So, your ex has a girlfriend. This person could be the one your ex was cheating on you with during your marriage, or it could be someone he just met. And, it is starting to feel like she always is being put first when it comes to your kids. It starts off as a swap request for one weekend, but then they get more and more frequent. Your kids might begin saying things to you like, ‘I don’t want to go to Dad’s because his girlfriend is always there,’ or that Dad’s girlfriend won’t let them do_____, when you do.
If you research how to introduce a new love interest to your kids after divorce, you’ll see that the conventional wisdom is to inform the co-parent that you will be doing this, then gradually include the new partner in some non-threatening ways. This means a game of mini golf, or a dinner out. This does not mean sleeping over at her house the first time they meet. Get it? Now, most [but not all, sad to say] Moms DO get it. We don’t do that to our kids because we inherently, instinctually know that it isn’t fair or comfortable for them. The Dads, though, leave something to be desired.
So, here are some coping strategies for when this happens to you, so you will know how to best support your kids through this process.
>Hold Space For Your Kids’ Feelings
If Dad is always putting the girlfriend first, your kids know it. It can be small things like always including her in activities that your kids thought were just with Dad. Or, it can be the girlfriend picking them up at a custody exchange, instead of Dad. It can be bigger things, too, like making the kids sleep at the girlfriends’ house, or meeting her family. Ideally, your ex should discuss all this with you beforehand–but oftentimes, he won’t.
So, hold space for their feelings. This means you allow them to tell you their feelings, and you respond with ‘tell me more about how that felt’ instead of ‘Daddy shouldn’t do that to you! I’m calling my lawyer!’ [though you can think that all you want]. This is not a dirt-seeking mission, nor should it be used as one. It is being curious about your kids’ feelings and understanding of the situation. It is letting them know you are there for them, that you love them, and that they can always talk to you. That’s what it’s about.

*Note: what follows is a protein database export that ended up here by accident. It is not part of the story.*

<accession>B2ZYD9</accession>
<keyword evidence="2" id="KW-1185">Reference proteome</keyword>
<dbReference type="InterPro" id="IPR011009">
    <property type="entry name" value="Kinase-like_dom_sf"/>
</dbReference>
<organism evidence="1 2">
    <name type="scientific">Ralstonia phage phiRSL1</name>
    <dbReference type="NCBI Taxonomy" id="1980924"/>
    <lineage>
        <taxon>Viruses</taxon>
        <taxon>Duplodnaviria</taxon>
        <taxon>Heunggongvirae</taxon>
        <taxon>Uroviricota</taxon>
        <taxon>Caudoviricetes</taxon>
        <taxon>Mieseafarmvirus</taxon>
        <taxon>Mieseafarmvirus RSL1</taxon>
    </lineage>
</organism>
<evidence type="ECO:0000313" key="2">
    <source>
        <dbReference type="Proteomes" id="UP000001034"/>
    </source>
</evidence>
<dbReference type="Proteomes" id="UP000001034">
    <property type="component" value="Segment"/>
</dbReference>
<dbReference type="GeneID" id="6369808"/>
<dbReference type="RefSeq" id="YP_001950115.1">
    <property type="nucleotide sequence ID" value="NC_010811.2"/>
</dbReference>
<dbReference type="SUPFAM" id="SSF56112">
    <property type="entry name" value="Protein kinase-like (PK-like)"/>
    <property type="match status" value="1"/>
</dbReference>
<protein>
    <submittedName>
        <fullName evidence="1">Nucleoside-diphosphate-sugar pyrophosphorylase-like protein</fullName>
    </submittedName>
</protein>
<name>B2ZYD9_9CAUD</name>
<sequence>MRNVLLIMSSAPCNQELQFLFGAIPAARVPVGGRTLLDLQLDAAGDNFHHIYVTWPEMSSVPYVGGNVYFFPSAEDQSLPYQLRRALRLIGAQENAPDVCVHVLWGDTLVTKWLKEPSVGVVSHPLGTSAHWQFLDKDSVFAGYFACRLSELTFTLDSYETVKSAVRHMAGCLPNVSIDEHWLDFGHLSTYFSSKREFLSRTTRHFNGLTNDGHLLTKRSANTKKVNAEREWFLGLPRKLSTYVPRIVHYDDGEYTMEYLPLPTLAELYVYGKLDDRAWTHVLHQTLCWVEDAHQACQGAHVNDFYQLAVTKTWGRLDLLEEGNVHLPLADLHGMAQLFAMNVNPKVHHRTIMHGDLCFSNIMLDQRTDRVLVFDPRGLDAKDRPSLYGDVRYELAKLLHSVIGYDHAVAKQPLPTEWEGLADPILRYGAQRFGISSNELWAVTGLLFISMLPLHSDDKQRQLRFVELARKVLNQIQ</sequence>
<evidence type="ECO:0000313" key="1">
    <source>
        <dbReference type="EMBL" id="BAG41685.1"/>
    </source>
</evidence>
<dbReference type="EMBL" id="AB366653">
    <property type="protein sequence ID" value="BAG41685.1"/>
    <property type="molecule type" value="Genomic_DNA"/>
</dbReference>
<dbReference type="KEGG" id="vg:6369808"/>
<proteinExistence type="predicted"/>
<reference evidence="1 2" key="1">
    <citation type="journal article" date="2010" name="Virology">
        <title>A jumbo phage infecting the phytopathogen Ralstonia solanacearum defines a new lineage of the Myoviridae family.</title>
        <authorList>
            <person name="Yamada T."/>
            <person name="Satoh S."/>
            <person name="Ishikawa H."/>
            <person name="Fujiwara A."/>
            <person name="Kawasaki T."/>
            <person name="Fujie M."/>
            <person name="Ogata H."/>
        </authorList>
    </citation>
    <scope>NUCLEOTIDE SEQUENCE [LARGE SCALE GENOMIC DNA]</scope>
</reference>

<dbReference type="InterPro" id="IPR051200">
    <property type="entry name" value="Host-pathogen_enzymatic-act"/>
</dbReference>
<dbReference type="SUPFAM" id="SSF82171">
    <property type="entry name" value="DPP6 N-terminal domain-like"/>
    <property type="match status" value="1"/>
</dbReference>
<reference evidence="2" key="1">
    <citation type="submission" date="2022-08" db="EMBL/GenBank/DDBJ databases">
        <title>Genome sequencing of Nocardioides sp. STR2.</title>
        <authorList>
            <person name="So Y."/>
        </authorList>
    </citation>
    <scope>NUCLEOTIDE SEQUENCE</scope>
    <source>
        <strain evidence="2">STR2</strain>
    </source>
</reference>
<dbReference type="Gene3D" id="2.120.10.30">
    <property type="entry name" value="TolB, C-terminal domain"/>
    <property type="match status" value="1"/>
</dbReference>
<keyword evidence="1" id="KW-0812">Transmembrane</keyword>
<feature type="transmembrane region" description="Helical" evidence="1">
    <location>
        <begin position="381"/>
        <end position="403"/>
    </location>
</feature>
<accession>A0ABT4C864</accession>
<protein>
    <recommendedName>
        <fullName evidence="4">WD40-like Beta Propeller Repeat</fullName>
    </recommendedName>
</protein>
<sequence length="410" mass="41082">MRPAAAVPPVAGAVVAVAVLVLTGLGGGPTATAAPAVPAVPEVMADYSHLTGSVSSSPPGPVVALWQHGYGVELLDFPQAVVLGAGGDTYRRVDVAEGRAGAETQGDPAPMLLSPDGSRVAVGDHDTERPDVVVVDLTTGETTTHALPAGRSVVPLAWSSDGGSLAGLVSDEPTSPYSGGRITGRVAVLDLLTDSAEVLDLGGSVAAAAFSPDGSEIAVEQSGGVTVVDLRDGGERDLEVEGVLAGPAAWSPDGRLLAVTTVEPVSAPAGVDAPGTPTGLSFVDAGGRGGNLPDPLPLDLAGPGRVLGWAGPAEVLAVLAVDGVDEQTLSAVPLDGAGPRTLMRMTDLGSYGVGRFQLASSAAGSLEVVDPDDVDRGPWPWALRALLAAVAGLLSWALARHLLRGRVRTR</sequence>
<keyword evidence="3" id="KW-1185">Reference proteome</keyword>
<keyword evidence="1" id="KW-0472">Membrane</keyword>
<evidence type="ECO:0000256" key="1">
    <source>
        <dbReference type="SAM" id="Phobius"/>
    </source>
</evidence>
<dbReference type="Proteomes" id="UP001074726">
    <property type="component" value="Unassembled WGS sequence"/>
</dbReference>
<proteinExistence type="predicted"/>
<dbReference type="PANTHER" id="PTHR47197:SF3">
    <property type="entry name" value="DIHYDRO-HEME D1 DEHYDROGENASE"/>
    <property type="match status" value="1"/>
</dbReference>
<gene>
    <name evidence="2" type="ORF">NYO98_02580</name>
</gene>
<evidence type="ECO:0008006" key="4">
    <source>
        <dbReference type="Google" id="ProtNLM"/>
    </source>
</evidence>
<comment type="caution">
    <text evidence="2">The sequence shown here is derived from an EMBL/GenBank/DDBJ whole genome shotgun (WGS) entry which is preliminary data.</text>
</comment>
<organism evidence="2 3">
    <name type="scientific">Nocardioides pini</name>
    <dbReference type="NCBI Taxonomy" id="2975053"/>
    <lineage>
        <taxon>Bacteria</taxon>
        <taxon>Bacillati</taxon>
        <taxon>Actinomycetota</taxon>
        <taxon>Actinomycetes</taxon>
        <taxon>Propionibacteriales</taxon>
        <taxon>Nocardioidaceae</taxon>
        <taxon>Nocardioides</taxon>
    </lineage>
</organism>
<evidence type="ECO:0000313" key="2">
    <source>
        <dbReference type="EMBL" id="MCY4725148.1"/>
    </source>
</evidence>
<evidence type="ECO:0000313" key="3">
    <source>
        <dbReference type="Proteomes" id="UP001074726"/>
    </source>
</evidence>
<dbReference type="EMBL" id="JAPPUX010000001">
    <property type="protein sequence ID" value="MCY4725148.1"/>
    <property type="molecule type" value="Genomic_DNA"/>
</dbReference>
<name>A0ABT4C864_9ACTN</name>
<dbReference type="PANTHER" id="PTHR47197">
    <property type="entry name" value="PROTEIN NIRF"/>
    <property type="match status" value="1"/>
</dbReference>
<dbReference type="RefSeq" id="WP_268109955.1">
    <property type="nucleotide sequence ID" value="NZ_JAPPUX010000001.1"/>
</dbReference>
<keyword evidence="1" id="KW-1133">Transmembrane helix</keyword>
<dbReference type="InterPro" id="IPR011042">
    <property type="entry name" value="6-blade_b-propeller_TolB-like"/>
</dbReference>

>Help Your Kids Problem Solve
You can role-play with your kids about how to approach Dad about always having the girlfriend around. If your kids are unhappy about it, that’s ok. They can learn to advocate for themselves with their Dad so that they can get their needs met when they are with him. You can be their guide.
Maybe your kids aren’t old enough to say what they need or to approach Dad about how they feel. That’s ok too. You can give them words to say [‘I like my time with just you, Daddy,’], or you can pass on their feelings to your ex. This one is tricky because it will be hard for you to say it without sounding judgy or like you are trying to control him. Simply telling him ‘Sally mentioned to me that she misses the times she had you all to herself’, might do the trick, depending on your ex.
>Don’t Get Involved
Attempting to make everything ok for your kids by trying to control how your ex behaves is like trying to hold back the tides. It’s an impossible task that will just make YOU feel worse. Your kids are still going to be hurt when he chooses her over them, he’s still going to do just what he wants that works for him, and here you’ve spent all kinds of energy and worry on fixing it or orchestrating it so they don’t get hurt, but it happens anyhow–and now you are exhausted.
Instead, focus on how you show up for your kids when they are with you. Make them absolutely #1 in your life and your day. Put down the phone while they are telling you about their day at school, get off the computer and play a game with them, take time to read them a bedtime story instead of putting them in front of the iPad.
If they are young, they will figure it out. If they are older, they probably already have a sense of whether they come first in someone’s life or not. Actions absolutely speak louder than words on this one. Let them experience the disappointment that this situation can bring. Will it suck to watch that happen? YES! But here’s the silver lining–they will grow up to be resilient, strong, self-confident advocates for themselves–because you have shown them how to honor their feelings, express themselves in a healthy way, and to value their own time and opinions. That is an amazing gift.
Nothing good comes easy, girlfriends. You can do it.
Need help negotiating a co-parenting relationship with your ex, or navigating something else in the divorce process? I’d love to help you. Feel free to reach out to me or follow me on Instagram for practical tips and advice.